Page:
One aspect of form is the concept of “face.” Much has been written about “face-saving” in Japan and China, but face-saving is important absolutely everywhere. The difference is only a matter of degree and nuance. Where an American might feel a little guilty or inadequate, an Asian, Arab or South American may feel deep shame and humiliation. What an American might see as a little honest and constructive criticism, the foreigner may take as a devastating blow to pride and dignity. A foreigner is likely to be sensitive to feelings of others in transactions that an American would consider strictly impersonal, such as returning a defective product or switching hairdressers. The traveler simply must be more conscious of saying things or behaving in ways that cannot be taken as disrespect, criticism or humiliation. In some countries it seems just about anything can be taken personally, even such indirect affronts as not taking your shoes off in a mosque or complaining about the heat.

Harmony with the environment can be as important as sensitivity to people in some cultures. In Japan a woman wears a soft pastel dress to a flower show so as not to take away from the beauty of the flowers. In countries where people believe in reincarnation they are careful about all forms of life. In India, for example, people are careful not to swallow gnats or step on ants—one might be a relative.

My Consultancy–Asif J. Mir – Management Consultant–transforms organizations where people have the freedom to be creative, a place that brings out the best in everybody–an open, fair place where people have a sense that what they do matters. For details please visit www.asifjmir.com, Lectures, Line of Sight.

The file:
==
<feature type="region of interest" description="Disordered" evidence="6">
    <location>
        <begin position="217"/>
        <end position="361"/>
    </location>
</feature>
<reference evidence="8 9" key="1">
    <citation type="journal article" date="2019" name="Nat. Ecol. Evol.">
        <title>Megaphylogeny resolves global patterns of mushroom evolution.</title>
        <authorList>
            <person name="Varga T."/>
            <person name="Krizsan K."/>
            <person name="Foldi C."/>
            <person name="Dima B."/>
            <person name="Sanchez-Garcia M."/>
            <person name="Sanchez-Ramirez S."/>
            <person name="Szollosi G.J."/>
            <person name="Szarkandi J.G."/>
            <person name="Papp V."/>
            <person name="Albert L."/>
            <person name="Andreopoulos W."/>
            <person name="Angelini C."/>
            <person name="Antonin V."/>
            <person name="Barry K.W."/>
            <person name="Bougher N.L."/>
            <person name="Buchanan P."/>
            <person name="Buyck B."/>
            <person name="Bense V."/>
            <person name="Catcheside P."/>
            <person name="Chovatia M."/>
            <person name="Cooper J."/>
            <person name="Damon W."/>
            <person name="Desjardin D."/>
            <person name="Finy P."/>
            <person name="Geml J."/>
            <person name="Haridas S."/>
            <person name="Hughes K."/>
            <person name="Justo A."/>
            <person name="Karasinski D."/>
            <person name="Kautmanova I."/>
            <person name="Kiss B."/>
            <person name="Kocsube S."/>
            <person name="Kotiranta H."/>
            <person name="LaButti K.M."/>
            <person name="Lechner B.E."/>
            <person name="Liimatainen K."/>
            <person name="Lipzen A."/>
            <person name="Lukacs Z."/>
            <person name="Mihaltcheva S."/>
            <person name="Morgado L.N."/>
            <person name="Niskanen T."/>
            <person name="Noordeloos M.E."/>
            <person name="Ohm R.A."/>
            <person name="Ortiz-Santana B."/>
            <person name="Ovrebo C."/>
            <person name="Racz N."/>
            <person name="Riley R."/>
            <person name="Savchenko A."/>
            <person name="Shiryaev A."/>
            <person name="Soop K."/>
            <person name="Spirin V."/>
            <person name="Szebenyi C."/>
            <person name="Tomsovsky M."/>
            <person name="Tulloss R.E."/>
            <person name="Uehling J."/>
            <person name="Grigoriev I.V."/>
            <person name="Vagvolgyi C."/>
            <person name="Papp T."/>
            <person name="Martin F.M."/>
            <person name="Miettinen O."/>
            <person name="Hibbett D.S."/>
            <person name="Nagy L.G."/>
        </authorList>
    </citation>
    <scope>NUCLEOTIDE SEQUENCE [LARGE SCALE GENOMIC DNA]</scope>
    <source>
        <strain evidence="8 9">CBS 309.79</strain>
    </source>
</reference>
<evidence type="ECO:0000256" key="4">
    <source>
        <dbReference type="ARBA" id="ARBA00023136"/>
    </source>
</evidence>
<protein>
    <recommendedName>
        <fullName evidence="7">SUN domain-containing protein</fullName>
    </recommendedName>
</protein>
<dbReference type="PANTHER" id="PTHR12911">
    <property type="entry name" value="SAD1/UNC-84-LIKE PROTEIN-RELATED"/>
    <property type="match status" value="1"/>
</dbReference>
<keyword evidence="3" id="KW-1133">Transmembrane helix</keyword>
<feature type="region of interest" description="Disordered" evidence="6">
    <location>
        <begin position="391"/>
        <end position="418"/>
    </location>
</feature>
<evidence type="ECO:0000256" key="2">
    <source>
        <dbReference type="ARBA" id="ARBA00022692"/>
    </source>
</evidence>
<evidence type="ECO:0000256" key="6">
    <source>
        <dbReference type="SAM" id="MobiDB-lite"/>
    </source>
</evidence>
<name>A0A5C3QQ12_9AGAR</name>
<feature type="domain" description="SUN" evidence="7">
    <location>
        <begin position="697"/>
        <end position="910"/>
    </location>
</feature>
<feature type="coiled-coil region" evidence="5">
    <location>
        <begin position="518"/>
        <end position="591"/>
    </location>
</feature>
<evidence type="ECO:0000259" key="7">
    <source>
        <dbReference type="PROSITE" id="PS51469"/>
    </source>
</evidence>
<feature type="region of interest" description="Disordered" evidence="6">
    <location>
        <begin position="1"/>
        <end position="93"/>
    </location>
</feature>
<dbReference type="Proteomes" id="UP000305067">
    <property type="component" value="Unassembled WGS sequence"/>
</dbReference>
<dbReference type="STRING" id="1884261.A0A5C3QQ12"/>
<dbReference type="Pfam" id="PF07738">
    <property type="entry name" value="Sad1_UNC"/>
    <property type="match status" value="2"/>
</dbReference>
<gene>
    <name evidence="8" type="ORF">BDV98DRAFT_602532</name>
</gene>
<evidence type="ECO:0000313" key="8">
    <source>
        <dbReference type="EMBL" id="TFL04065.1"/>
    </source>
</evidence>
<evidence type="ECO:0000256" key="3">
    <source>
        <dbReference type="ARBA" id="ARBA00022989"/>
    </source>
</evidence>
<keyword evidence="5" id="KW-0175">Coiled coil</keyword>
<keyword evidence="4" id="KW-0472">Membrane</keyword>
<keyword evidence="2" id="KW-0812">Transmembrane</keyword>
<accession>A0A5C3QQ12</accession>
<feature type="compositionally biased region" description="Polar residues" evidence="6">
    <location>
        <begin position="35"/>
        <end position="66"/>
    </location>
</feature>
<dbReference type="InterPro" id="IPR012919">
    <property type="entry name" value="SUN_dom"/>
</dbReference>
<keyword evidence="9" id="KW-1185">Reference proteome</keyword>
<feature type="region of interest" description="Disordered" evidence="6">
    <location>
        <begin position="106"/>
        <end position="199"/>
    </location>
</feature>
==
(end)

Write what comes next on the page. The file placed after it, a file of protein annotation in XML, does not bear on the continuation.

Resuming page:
Curing Stress


Chances are you know people who complain of stress, and some of them define their problem more sharply as “burn out,” a new psychiatric term that is growing in popularity. Make no mistake, stress seems very real. People spend billions every year on pills, diets, exercise gimmicks, and medical visits to cure their problems. But drugs, jogging, lifting weights, and talking with medical people don’t cure stress.

The real cure is so simple it goes undetected. Very simply – to cure stress, you must attack its cause. And the cause of stress is performing work you do not find enjoyable, challenging, and beneficial to yourself and others. people who complain of work related stress are misfits. Briefly, they don’t like their work. They feel incompetent, bored, out of place, inadequate, mistreated, threatened, or unappreciated.

My Consultancy–Asif J. Mir – Management Consultant–transforms organizations where people have the freedom to be creative, a place that brings out the best in everybody–an open, fair place where people have a sense that what they do matters. For details please visit www.asifjmir.com, Lectures, Line of Sight

Doing Foreign Business for Wrong Reasons


The wrong reasons for entering a market include; large population, cheap labor, and “Everyone else is going there.” Population does not necessarily mean consumers or a skilled work force, and even a large consumer base does not mean there is an established market. A terrific investment in education and the establishment of an infrastructure for the conduct of business, whether manufacturing or marketing, may be necessary.

Some markets may be too small to support the cost of doing business. It is critical to enter only these markets where you can serve customers to their satisfaction. An inadequate understanding of products due to degree of technical sophistication and language barriers may require special attention to adapt documentation, training and support to the market and customer. Many apparently small markets can be surprisingly active.

My Consultancy–Asif J. Mir – Management Consultant–transforms organizations where people have the freedom to be creative, a place that brings out the best in everybody–an open, fair place where people have a sense that what they do matters. For details please visit www.asifjmir.com, Lectures, Line of Sight

Everything is Tentative


It’s easy to imagine that building a new product is like building a house—first the foundation, then the frame, then the first floor, and so on. Unfortunately, product aspects are rarely locked in that way. Occasionally they are, as when a technical process dominates development, or when a semifinished product is acquired from someone else, or when legal or industry requirements exist.